Tough budget choices by Mayor Dixon
Here's one big difference between state and local government. When the state makes cuts, they often affect a small group of people deeply but are abstract for most others. If, say, the state furloughs government workers, it hurts them a lot, but the 5.1 million other Marylanders can go on with their lives with little interruption. If tuition goes up, it hurts people with kids in college, but everybody else can ignore it if they want.
But the cuts Mayor Sheila Dixon proposed in her budget today will affect just about everybody in Baltimore. Water rates would go up. Trash collection in the city would go down to once a week (compensated for, somewhat, but increased recycling pickup). Libraries would be open fewer hours. Swimming pools would close. Recreation centers would cut hours or close altogether. People tend to focus more on national or state politics, but local government is unmatched in terms of offering direct services that people use every day, and mayors don't have anyone else to pass the buck to.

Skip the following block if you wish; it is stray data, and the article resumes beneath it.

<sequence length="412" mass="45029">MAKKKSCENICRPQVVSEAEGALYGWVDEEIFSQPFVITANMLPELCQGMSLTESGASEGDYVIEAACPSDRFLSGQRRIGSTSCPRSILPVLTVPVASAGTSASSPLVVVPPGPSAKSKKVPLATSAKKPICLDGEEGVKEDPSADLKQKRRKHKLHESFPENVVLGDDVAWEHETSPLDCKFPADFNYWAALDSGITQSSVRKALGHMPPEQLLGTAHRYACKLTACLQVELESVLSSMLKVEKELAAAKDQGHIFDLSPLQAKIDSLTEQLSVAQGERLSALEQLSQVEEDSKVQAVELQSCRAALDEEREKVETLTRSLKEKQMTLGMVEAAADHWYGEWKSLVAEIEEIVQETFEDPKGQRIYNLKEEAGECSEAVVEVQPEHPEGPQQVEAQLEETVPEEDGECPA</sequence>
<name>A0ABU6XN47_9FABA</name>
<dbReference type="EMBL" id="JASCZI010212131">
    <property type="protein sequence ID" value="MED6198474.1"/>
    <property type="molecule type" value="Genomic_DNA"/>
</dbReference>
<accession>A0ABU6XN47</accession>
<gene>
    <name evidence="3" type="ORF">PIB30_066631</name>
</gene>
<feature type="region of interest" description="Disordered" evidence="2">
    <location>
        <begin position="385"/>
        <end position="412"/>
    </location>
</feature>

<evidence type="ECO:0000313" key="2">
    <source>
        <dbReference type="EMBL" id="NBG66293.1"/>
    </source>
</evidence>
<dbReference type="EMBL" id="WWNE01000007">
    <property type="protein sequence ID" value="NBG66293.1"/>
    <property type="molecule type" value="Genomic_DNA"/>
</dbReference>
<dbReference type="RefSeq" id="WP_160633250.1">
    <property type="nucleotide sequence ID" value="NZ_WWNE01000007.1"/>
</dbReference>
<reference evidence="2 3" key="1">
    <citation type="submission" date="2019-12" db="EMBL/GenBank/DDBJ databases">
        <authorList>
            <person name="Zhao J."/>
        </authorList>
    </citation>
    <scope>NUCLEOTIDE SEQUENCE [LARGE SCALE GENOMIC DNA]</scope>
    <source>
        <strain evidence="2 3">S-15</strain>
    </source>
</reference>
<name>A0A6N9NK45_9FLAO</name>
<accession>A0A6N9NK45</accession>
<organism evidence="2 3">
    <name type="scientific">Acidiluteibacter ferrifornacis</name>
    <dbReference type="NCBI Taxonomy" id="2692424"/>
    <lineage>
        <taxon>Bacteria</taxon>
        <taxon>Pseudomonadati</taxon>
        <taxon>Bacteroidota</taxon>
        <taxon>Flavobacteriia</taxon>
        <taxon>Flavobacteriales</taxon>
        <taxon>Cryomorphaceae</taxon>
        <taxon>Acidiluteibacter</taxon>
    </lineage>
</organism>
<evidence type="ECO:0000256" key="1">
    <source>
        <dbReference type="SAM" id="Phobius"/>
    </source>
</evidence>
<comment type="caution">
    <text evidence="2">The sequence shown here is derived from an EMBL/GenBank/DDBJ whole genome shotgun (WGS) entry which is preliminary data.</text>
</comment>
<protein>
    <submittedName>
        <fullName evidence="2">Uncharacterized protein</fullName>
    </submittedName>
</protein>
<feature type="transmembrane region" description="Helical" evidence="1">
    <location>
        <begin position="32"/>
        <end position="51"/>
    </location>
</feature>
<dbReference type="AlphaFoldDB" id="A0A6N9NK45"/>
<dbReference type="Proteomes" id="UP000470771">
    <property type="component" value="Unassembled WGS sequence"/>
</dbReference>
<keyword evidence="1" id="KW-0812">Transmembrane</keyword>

It will be interesting to see what kind of pushback, if any, Dixon gets on her proposal. In previous years, the City Council has more or less rubber stamped her budgets. But I wouldn't be surprised to see a much stronger reaction this time, if not from the council then from people who find services they've long relied on suddenly gone.